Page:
“How can you move others if you can’t move yourself?”
This sentence came from a teacher of a class I took at drama school, over 20 years ago. Although the class was ostensibly about physically moving your body around the room, I consider the sentiment extending to a more encompassing idea of performance. As I continue my path these words continue to live with me and informs my practice now as a visual artist.
It surfaced in my mind when I really embraced making personal work. I had / have been thinking long and hard about the purpose of making such work – was / is anyone else interested in it? Will it connect to others? What is the point of it? These thoughts originally had coincided with my growing reluctance to photograph other people. I felt inherently uncomfortable about these power relationships, how someone else was fixed in the image by me, wielding the camera. I felt very uneasy about being the recorder of such things, and more at home with the ambiguities I could explore within my own story and how these could radiate out instead.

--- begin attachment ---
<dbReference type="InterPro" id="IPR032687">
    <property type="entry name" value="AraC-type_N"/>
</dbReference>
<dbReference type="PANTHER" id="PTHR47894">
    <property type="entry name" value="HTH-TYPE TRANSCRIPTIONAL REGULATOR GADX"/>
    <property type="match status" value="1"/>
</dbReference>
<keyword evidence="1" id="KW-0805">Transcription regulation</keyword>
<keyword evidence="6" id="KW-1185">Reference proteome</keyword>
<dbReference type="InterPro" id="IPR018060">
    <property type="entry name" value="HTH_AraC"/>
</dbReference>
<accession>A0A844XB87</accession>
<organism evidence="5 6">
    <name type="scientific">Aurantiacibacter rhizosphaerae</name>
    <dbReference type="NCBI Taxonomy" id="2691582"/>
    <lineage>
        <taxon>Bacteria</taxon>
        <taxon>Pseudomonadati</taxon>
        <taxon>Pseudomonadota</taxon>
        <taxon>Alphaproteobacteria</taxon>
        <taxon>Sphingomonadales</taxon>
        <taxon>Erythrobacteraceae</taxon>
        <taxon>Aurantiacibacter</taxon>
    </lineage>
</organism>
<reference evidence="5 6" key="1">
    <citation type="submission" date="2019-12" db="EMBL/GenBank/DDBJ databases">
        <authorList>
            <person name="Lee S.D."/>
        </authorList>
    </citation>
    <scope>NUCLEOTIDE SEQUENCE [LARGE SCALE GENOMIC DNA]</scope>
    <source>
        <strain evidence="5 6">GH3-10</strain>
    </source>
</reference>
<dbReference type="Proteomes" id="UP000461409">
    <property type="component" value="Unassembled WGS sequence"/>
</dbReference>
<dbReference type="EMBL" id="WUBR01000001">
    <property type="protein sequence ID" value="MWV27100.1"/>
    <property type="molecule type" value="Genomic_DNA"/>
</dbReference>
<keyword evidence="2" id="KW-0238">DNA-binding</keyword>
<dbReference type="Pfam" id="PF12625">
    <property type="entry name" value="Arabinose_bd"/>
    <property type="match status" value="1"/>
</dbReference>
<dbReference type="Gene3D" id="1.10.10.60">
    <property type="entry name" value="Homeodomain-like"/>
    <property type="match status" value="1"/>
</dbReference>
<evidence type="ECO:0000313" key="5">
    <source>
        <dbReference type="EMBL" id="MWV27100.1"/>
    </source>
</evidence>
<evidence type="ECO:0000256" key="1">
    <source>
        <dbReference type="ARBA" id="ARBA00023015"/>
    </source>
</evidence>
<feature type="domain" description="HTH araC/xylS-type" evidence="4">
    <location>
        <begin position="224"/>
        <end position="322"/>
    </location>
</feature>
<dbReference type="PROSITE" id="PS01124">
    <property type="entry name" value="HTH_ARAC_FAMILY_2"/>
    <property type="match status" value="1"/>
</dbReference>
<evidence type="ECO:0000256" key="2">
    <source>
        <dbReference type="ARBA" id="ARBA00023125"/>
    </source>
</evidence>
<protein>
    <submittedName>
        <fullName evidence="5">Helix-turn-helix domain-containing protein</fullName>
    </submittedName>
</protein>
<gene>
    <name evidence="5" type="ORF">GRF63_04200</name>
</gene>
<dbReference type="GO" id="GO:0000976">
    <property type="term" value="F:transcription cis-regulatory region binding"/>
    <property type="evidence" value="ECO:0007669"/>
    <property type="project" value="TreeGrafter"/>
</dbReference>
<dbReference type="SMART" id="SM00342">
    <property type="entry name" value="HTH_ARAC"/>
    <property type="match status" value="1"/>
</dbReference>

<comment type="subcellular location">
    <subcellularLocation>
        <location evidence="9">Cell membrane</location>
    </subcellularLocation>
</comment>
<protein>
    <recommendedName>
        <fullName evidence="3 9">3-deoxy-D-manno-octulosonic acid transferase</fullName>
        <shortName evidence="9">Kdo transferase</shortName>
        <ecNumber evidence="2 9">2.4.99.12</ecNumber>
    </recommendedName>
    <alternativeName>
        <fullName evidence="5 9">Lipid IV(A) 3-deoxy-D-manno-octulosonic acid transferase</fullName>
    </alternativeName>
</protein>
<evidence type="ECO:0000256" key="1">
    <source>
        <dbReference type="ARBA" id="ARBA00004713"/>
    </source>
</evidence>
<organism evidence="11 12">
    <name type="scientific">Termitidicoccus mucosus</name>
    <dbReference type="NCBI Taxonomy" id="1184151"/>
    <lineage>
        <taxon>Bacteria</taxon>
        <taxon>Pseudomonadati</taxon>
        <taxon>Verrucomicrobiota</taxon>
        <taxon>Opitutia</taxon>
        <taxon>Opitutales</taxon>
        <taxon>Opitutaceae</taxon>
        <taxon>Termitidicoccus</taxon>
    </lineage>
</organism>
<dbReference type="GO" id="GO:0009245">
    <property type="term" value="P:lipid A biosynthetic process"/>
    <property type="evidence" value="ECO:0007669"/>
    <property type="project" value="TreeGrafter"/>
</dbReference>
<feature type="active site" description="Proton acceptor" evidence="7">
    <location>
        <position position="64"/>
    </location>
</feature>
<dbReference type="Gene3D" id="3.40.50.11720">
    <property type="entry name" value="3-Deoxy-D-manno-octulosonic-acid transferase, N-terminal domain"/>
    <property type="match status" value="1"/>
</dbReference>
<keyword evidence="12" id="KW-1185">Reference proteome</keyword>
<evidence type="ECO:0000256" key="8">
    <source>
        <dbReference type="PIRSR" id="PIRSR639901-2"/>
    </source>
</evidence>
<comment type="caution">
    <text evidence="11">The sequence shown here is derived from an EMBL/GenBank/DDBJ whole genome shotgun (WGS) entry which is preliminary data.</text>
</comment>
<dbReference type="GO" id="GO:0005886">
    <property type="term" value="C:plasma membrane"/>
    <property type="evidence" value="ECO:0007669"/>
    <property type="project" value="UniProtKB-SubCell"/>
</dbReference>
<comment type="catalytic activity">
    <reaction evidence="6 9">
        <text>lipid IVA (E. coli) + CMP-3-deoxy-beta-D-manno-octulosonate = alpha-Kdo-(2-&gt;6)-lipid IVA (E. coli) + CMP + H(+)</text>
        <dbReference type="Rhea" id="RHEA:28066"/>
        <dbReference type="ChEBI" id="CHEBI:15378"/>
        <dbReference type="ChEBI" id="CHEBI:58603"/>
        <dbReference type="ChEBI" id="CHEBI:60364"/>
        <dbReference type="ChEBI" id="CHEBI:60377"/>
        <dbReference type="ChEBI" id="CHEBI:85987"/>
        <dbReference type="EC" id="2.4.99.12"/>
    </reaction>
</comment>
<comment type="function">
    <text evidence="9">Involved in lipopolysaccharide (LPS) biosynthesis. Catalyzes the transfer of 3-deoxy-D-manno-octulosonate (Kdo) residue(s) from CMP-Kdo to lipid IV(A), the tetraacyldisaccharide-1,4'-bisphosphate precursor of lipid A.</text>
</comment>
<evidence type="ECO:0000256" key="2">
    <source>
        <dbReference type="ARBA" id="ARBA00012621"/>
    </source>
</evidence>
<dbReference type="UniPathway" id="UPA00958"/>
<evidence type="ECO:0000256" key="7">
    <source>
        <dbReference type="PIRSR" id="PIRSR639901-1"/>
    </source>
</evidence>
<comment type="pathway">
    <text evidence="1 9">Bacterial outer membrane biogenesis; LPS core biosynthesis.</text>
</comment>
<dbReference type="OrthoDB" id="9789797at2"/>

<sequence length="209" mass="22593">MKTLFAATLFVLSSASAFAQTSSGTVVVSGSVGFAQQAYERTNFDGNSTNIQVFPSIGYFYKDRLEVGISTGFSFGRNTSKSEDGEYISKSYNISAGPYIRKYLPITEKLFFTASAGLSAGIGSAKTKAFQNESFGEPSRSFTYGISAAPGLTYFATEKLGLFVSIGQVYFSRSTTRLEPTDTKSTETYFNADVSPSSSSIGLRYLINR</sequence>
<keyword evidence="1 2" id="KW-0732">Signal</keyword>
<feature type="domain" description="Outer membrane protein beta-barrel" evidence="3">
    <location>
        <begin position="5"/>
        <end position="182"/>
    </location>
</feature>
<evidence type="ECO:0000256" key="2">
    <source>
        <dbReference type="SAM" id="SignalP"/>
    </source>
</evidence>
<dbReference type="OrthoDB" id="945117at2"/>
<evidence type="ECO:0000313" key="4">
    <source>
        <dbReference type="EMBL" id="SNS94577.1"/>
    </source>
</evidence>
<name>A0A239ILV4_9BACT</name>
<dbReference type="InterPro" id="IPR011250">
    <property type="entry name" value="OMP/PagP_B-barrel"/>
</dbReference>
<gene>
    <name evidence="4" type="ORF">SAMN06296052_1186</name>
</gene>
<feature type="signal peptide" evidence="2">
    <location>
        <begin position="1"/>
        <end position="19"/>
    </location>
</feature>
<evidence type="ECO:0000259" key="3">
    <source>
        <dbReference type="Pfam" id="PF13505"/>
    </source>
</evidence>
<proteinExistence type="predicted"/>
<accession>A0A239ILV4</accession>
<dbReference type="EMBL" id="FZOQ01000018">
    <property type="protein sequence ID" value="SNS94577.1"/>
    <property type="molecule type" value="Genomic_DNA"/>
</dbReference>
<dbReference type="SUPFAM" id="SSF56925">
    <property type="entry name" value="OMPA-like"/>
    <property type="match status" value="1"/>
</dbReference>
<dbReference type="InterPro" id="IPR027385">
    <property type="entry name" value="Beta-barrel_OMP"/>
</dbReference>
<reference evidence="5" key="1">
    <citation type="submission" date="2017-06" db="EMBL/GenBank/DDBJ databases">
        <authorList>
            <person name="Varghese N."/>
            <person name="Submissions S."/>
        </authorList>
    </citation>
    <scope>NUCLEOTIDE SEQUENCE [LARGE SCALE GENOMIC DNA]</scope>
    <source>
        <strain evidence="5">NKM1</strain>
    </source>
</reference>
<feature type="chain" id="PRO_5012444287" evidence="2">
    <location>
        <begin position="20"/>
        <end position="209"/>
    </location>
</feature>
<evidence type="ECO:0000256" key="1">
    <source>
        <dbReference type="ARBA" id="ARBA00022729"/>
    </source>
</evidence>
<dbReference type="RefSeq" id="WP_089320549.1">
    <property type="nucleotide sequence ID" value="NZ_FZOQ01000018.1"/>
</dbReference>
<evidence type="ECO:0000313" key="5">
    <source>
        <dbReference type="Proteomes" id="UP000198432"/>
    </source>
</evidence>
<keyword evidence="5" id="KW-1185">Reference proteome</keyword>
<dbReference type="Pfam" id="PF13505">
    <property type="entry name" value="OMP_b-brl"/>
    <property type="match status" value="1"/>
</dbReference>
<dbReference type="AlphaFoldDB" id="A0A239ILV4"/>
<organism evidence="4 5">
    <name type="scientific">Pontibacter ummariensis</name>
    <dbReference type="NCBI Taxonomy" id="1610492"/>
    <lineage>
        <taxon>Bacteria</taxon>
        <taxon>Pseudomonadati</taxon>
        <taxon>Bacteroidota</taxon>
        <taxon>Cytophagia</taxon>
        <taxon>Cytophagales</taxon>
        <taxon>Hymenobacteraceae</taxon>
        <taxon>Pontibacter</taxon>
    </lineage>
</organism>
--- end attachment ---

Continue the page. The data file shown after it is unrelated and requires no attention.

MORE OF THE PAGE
But this sentence kept reappearing in my mind…the one from the movement class.
I became aware that I was only really comfortable with stories originating from me…so if I could explore that with openness it would hopefully make meaning to someone else.